A few time marks:

  • 16:30 - Competency Based Education & New Business Models in Education
  • 41:16 - Micro-Credentialing & Online Talent Platforms
  • 54:30 - The Neuroscience Behind Learning & Applied Skills

Future of Assessment

Think of assessments in education, and you probably think of end of term tests, where kids sit in rows of desks, with a set time to answer identical questions. But in a world that increasingly values what you can do and not just what you know, this model of testing is outdated.

It is widely known that end-of-year assessments are an important way to help teachers understand how their students are performing. However, these grades are only one part of a wider toolkit of resources that teachers need in order to support student learning. What if we could find a way to accurately reflect student progress while learning is still happening, so that teachers could support their class in an even more targeted way? And what if we could make some assessment all but invisible by building it into an educational game?

In this video, colleagues at Pearson explore how developments in digital technology can help us support teachers in evaluating how students are learning through real-time, ongoing assessment, giving relevant support and feedback that helps learners understand and improve their performance.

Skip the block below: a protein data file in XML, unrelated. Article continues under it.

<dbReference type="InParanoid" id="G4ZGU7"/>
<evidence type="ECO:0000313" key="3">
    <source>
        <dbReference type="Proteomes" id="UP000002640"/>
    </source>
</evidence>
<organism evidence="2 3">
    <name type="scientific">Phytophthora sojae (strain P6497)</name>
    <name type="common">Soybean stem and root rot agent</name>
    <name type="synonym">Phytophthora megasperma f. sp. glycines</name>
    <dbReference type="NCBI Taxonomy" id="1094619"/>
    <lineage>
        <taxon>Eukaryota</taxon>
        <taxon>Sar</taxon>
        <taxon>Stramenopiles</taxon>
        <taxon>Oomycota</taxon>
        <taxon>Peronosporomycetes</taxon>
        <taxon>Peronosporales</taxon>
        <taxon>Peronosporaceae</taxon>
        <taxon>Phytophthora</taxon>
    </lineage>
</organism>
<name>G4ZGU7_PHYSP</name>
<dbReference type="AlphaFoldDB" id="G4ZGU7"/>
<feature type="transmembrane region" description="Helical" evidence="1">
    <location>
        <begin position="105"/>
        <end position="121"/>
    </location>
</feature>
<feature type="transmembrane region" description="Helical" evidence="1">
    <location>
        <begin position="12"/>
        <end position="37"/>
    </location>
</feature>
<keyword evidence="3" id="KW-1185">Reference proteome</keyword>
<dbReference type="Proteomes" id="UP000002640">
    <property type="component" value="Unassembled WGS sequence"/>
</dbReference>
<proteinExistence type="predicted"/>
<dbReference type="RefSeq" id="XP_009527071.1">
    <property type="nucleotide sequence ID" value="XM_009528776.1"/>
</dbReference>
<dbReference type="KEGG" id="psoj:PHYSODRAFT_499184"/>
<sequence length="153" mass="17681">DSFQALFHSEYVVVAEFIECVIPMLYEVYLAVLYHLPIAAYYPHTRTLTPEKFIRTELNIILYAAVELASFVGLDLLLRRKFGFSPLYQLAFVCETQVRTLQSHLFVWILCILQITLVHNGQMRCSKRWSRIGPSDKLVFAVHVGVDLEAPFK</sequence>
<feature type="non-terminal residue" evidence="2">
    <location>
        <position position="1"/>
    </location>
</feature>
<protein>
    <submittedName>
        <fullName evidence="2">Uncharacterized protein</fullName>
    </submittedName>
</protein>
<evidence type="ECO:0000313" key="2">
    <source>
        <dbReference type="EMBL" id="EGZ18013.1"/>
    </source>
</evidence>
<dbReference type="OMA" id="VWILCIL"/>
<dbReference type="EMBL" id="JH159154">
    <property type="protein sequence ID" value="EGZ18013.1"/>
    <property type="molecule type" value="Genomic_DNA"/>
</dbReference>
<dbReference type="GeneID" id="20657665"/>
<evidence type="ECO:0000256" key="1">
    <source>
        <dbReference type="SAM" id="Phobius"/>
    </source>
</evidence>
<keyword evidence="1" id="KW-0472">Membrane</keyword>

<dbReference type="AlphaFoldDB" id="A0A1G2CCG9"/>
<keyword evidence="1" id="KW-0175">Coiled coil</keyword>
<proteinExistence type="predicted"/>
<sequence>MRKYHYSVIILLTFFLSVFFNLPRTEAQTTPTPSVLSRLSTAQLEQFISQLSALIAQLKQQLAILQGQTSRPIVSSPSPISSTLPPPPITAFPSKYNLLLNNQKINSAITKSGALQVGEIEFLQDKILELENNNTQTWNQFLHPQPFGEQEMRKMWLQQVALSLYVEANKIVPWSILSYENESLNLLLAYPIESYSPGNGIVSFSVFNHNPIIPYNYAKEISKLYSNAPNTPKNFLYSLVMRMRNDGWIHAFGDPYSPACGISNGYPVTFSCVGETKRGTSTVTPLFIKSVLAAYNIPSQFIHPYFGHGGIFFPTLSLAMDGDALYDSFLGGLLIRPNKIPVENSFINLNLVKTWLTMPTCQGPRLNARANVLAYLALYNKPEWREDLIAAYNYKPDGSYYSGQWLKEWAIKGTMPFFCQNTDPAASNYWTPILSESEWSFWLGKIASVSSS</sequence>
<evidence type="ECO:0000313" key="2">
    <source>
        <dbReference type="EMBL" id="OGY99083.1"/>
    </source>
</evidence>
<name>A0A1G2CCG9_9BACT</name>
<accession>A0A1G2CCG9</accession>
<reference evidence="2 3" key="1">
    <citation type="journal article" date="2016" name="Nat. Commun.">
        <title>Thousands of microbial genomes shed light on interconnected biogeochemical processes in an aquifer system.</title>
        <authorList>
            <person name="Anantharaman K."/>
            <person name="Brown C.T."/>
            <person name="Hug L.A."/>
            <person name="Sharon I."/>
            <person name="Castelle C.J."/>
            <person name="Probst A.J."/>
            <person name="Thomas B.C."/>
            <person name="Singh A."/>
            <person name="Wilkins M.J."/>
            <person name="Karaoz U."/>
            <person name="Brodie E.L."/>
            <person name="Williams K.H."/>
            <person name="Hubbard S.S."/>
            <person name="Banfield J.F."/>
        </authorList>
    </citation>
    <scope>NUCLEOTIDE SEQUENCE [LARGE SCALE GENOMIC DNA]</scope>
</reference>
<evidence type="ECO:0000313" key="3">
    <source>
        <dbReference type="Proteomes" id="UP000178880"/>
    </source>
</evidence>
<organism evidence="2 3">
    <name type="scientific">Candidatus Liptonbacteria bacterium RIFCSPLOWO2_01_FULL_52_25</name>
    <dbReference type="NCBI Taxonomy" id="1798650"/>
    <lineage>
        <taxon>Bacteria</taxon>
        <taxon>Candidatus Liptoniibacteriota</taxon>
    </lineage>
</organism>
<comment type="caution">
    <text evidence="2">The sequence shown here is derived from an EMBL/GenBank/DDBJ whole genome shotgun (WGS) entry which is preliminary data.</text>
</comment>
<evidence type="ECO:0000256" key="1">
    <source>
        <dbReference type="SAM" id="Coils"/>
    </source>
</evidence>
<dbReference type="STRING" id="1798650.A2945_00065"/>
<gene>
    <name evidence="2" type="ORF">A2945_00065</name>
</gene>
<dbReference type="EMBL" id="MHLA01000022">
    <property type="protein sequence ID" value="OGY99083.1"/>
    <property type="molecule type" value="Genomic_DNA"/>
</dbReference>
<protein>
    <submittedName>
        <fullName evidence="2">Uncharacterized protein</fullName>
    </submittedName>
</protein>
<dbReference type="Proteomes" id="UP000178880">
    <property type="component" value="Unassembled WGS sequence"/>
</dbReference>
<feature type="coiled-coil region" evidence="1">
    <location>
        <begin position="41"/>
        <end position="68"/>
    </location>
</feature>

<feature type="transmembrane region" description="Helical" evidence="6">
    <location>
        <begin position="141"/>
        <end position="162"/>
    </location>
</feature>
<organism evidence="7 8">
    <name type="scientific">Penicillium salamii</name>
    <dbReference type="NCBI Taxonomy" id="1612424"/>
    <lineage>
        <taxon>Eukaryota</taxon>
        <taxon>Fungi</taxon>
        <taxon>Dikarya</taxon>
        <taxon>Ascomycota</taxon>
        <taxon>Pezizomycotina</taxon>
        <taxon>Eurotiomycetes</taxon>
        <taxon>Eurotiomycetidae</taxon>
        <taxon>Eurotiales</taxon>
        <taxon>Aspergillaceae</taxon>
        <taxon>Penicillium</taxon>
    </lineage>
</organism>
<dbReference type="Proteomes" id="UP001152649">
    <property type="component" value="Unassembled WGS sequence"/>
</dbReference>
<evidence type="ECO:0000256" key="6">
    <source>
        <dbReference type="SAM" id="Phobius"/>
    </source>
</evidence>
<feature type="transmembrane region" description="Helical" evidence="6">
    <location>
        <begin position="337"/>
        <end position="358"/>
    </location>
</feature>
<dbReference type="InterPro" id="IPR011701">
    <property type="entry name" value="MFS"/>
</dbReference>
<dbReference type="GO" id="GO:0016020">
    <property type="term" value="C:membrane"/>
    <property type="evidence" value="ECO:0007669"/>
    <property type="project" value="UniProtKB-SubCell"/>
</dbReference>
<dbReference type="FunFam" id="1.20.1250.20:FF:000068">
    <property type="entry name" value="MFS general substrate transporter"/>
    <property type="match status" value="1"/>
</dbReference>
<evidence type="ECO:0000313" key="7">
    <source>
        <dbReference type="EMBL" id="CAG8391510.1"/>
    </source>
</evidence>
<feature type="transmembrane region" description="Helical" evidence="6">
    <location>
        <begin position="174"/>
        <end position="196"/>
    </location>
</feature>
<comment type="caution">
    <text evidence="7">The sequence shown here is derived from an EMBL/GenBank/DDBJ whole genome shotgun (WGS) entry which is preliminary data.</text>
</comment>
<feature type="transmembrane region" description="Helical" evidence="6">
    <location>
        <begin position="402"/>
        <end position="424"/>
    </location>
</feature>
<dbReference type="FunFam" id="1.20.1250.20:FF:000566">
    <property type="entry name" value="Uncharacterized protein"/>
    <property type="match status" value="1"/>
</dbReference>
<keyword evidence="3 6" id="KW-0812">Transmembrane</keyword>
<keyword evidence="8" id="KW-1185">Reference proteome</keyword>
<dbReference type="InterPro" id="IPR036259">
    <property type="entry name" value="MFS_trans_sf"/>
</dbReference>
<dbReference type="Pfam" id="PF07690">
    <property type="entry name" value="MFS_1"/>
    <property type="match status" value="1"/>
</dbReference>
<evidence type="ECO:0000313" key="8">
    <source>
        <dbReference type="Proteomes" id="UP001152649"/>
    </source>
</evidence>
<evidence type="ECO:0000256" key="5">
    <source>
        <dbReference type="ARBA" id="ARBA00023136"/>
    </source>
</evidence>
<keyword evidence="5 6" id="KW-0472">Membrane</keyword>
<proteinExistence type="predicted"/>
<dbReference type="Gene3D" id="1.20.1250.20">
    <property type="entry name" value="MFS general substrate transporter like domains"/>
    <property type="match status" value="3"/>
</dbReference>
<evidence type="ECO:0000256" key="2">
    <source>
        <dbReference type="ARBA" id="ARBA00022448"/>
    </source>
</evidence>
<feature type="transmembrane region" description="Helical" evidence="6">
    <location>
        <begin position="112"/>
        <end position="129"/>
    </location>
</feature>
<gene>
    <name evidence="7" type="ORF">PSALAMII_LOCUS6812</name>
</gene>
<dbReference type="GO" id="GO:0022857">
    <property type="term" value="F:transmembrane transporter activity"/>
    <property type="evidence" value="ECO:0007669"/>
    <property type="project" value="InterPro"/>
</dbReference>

A Minimalist's Guide To Bartending

There comes a time in life when mixing coke and rum does not suffice. For young 20-something year old men this involves over investing in bar furniture, bottles of liquor, and cocktail making accessories.

Facing this moment I asked a minimalist bartender friend advice on starting a home bar to which she replied...

"You don't need much. You need whisky for people that like whisky. You need gin for people who don't like whisky, and you need tequila for getting drunk."

Words of wisdom. She was then kind enough to give me the following recipes. Enjoy!



Drink: Old Fashioned

Bottle: Old Overholt Rye Whiskey

What You’ll Need:

  • Double Old Fashioned Glass
  • Wood Muddler
  • Big rock ice maker
  • Jigger
  • Regans’ Orange Bitters
  • Angostura Bitters
  • Raw Cane Sugar
  • Fresh Lemon

When To Make: When you ask your guest if they like whisky and they say “yes.”


  • Add 1 teaspoon sugar, 2 dashes angostura bitters, 2 dashes regans’ orange bitters, and 0.5 oz water into Double Old Fashioned Glass
  • Muddle until you no longer hear the sugar crunching
  • Add big ice rock
  • Add 3 oz whisky
  • Add a few lemon drops
  • Stir



Drink: Gin Gimlet

Bottle: Hendricks Gin

What You’ll Need:

  • Coupe Glass
  • Shaker
  • Jigger
  • Ice cubes
  • Fresh lime
  • Homemade simple syrup

When To Make: When you ask your guest if they like whisky and they say “no.”


  • Add to shaker:
    • Ice
    • 0.5 oz fresh squeezed lime
    • 0.5 oz simple syrup
    • 2 oz gin
  • Shake well
  • Pour into coupe glass



Drink: Shots

Bottle: Don Julio Blanco

What You’ll Need: Don’t get shot glasses, unnecessary. Use the Coupe or Double Old Fashioned glass from above recipes.

When To Make: You’re looking to expedite the inebriation.

Recipe: Pour into Coupe or Double Old Fashioned glass.

Why You Should Rank Your Relationships